It would certainly be easy enough for parents to buy some pre-paid cards so their kids could shop BookBub deals. 

 

And just for you teachers... They have a BookBub Blog which happens to be featuring a post named, "7 Fictional Teachers from Literature That Continue to Inspire" (http://media.bookbub.com)

 

 ~ www.GoogleLitTrips.org ~

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Does Reading Literature Really Beef Up Your Brain?

Does Reading Literature Really Beef Up Your Brain? | Google Lit Trips: Reading About Reading | Scoop.it
A new study offers hints.
GoogleLitTrips Reading List's insight:

4 September 2015

 

Every educator, tasked with the responsibility of preparing students for standardized tests in literary reading or the responsibility for defending the importance of literary reading would be wise to consider author Christian Jarrett's contentions in this challenging article.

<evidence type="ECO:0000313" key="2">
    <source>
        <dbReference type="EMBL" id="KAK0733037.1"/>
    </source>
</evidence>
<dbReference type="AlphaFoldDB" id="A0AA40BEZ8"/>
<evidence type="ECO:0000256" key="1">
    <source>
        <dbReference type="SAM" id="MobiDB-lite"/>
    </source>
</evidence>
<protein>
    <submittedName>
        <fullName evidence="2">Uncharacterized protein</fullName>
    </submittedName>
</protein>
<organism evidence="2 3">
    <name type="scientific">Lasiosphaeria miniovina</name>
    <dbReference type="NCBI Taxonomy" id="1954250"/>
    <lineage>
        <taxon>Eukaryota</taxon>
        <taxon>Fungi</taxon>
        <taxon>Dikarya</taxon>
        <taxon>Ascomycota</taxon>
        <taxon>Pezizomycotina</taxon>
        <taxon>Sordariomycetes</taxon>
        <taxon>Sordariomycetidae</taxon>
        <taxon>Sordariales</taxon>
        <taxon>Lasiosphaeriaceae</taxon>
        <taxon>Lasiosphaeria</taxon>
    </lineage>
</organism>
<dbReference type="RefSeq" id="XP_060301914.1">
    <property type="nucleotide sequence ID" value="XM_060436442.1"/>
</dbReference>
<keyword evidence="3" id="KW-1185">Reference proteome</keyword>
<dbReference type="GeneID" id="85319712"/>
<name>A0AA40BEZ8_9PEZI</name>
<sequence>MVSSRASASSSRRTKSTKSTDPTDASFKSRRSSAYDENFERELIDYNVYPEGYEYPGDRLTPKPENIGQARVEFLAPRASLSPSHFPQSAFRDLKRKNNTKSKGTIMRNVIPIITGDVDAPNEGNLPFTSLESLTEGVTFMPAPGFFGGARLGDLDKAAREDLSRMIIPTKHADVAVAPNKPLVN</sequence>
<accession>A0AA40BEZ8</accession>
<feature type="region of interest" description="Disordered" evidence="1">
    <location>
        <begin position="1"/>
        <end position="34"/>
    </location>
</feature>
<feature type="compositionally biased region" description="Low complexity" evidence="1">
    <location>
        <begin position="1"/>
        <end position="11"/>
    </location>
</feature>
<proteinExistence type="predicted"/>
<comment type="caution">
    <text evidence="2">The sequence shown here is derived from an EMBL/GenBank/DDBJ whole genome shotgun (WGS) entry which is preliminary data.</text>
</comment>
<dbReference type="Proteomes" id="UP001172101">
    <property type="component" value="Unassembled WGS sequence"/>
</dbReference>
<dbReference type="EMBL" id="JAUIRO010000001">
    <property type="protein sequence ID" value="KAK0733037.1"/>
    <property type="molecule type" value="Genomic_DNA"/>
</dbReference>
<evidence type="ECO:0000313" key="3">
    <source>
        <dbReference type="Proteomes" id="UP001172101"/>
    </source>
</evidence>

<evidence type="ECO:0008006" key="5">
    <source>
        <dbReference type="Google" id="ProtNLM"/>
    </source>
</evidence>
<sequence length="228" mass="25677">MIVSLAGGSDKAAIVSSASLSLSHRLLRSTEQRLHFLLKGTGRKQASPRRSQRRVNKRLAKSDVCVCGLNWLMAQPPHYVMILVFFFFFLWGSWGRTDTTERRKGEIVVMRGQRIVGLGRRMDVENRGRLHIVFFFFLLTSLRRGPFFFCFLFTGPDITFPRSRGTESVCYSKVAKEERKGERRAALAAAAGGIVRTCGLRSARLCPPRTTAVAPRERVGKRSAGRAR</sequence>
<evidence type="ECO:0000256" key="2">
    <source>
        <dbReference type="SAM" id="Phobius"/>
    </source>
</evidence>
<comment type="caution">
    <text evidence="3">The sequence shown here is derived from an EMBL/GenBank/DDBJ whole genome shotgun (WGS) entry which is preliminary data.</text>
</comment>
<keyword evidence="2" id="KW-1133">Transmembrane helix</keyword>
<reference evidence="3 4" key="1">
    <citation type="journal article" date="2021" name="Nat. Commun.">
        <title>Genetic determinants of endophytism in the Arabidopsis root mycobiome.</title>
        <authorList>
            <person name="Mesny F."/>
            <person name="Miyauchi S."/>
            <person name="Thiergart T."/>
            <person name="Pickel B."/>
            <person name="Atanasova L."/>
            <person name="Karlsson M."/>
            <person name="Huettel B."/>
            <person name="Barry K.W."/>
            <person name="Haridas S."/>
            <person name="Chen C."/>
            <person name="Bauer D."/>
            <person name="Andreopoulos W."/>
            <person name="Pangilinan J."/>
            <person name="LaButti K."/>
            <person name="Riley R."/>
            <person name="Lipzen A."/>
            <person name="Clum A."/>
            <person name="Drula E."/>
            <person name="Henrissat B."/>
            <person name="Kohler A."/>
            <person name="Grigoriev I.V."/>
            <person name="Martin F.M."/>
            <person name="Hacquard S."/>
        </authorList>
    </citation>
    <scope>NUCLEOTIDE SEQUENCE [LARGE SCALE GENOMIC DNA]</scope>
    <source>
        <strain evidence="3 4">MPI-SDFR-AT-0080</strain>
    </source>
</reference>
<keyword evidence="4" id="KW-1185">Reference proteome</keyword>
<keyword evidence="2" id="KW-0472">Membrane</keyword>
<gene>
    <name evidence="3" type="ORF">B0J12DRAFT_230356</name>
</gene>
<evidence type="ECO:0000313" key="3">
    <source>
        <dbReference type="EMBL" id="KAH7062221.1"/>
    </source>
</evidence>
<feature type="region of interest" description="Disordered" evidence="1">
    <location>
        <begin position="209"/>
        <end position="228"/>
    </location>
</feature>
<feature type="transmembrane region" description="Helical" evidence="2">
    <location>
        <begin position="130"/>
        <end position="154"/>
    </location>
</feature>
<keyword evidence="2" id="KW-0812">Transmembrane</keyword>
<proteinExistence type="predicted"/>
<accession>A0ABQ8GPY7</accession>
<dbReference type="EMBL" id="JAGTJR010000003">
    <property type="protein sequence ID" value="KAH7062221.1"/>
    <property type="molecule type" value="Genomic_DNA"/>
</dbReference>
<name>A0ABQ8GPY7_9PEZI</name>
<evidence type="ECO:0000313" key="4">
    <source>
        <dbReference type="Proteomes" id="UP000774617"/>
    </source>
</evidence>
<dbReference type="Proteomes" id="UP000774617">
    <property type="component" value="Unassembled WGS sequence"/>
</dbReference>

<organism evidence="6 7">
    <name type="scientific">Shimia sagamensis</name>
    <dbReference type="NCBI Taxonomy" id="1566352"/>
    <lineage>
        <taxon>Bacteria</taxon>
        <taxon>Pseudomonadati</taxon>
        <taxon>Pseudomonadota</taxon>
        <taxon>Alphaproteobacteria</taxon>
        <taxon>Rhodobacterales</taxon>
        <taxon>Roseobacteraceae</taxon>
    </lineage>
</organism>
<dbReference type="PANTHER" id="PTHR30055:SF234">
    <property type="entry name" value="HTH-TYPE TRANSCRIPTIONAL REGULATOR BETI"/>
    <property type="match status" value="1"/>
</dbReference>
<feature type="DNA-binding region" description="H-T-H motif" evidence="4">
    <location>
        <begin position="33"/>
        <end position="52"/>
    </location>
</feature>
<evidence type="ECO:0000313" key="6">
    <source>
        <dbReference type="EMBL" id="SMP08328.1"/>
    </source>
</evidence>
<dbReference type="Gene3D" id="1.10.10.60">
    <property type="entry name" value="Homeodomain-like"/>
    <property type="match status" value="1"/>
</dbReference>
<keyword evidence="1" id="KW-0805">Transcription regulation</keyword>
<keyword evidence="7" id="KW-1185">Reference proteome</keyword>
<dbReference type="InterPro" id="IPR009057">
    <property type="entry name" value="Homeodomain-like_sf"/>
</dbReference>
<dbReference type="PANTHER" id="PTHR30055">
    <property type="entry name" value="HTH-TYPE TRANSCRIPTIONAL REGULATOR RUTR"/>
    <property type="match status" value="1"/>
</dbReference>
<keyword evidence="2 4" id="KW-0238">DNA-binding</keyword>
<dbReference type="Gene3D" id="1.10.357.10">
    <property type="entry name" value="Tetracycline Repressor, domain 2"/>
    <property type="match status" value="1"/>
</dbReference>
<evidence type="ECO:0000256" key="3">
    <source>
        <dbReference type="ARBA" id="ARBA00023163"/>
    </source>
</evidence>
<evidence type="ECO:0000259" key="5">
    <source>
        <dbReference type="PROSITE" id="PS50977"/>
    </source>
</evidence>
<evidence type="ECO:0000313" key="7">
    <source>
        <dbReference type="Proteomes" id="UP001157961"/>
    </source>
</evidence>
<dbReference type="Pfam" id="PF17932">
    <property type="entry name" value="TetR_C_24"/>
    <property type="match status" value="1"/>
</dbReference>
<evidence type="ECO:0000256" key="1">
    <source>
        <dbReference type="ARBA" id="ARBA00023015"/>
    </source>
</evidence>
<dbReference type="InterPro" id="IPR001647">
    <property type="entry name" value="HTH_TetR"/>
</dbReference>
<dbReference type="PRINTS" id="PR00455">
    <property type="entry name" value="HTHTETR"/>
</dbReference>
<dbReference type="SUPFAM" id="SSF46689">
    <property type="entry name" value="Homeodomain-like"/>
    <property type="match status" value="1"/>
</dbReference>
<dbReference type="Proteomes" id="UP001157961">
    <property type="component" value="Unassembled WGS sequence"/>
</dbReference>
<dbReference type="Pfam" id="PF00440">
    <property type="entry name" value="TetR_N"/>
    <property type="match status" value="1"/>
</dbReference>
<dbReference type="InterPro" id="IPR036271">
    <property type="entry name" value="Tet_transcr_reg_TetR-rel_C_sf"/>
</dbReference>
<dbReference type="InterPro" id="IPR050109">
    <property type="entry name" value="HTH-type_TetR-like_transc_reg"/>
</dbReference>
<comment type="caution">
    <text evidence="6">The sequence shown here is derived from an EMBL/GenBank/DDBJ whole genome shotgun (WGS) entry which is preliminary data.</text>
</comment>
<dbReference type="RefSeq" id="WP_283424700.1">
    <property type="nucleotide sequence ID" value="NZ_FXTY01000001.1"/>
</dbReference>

I found this article to be incredibly thought provoking in spite of its dangerously misleading title.

 

The first consideration in my mind was the implied intention of the article title. My immediate assumption was that the article might support or challenge the belief that reading literature is beneficial.  Seemed an obvious assumption.

 

However, a close read, revealed no answer to the question in the article's title. What it did reveal is that assumptions made by those defending the benefits of literary reading have relied upon inadequate evidence for their assumptions.

 

Perhaps a better title might have been something to the effect of, "Can we design research studies that adequately documents the relationship between literary reading and its assumed benefits?